- By Thomas Gillett
- Price: from $10 (Free for 2 weights)
5. Simple Hand
I know what you’re thinking: “*Seriously! A handwritten font?… What is this? Comic Sans Appreciation Day?*” But bear with me – I have my reasons.
Is ‘Simple Hand‘ lovely?
Is it even slick or professional?
Probably not. Nevertheless, I’d argue it does have an ideal use case in the current design climate.
Image source: https://www.useronboard.com/
The process of ‘user onboarding’ – for both apps and on the web – is now recognized as an absolutely crucial part of keeping the users that you attract. It’s like having a tour guide to walk you through the app the first time.
Most onboarding processes sit on top of your app, so it’s often important to be able to identify this temporary guide from the actual app. Handwritten fonts are a good way of keeping a clear separation.
Simple Hand is highly legible, friendly, and approachable. In other words, perfect for the kind of conversational guidance required with onboarding.
Possible uses: Onboarding, schools, community services.
Monofor is a typeface that reminds me of the Spanish painter, Joan Miró. Like him, it’s lively and vigorous yet not aggressive. Somehow loose and direct at the same time.
Personally, I think there are far too many calligraphic ‘scrawl’ typefaces around at the moment, but Monofor stakes out some fresh, original ground.
Monofor strikes me as a good branding font that could be used across anything from menu headings, festival program guides or movie posters. Note that it includes an alternate letters version to add extra variety.
Possible uses: Food, art, festivals, tourism, wine, jazz, theatre.
- By Vuuuds
- Link: HungryJPEG
- Price: $10
7. Nexa Rust
The rustic ‘workshop-made’ look has been a prominent in logo design for over two years. Though it can get a little overly cute at times, I think Nexa Rust manages to get the balance right – and provides plenty of variety too.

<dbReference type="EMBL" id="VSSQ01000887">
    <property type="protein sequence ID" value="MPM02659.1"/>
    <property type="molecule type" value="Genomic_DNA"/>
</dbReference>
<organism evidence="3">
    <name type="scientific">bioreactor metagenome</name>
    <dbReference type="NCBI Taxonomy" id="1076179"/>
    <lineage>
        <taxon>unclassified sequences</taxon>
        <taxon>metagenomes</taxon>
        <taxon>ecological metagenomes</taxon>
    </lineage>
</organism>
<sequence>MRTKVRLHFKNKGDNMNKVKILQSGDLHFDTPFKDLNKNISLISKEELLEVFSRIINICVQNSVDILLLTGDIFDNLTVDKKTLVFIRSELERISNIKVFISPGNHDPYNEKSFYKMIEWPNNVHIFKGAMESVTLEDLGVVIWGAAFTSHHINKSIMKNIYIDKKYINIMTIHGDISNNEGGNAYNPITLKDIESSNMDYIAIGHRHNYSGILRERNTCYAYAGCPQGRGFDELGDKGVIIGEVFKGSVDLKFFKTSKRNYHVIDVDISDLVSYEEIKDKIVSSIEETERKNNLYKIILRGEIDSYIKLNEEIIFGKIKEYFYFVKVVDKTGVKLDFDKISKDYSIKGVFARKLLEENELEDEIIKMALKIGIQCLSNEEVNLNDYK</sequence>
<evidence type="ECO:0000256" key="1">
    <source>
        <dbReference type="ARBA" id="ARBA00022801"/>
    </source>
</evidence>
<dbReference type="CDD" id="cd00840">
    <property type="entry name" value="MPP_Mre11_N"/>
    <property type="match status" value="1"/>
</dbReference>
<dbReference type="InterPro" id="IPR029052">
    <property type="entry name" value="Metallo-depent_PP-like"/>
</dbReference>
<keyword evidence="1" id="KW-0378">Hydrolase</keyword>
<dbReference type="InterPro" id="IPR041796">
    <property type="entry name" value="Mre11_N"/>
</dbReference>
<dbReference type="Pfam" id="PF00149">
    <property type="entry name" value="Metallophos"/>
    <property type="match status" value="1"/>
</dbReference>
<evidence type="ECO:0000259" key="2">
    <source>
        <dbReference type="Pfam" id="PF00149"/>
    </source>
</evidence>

The Nexa pack comes with five variations:
- Slab: A distressed slab with shadow
- Sans: All uppercase sans-serif
- Script: A cursive face
- Handmade: A hand scrawl (I’m not a fan of this so much)
- Extras: Hand-cut rustic-themed decorations (hammers, farm tools, hot peppers)
Possible uses: Men’s hairdresser, clothing brands, leather goods, historical publications, automotive publications, organic produce.
- By Fontfabric
- Link: Fontfabric
- Price: $17 for the full set (or 5 for free)
There you have it. Seven lovingly-crafted, original typefaces for your design delectation. Perhaps not a Magnificent Seven, but – at less than $20 each – I think you could argue they are a lucky seven.
Available during March only, The Hungry JPEG is offering a bundle that includes several of the fonts mentioned in this article, among other things. In total it includes over 38 fonts and 9 graphics packs. You can get it for just $29.
Alex has been doing cruel and unusual things to CSS since 2001. He is the lead front-end design and dev for SitePoint and one-time SitePoint's Design and UX editor with over 150+ newsletter written. Now Alex is involved in the planning, development, production, and marketing of a huge range of printed and online products and references. He has designed over 40+ of SitePoint's book covers.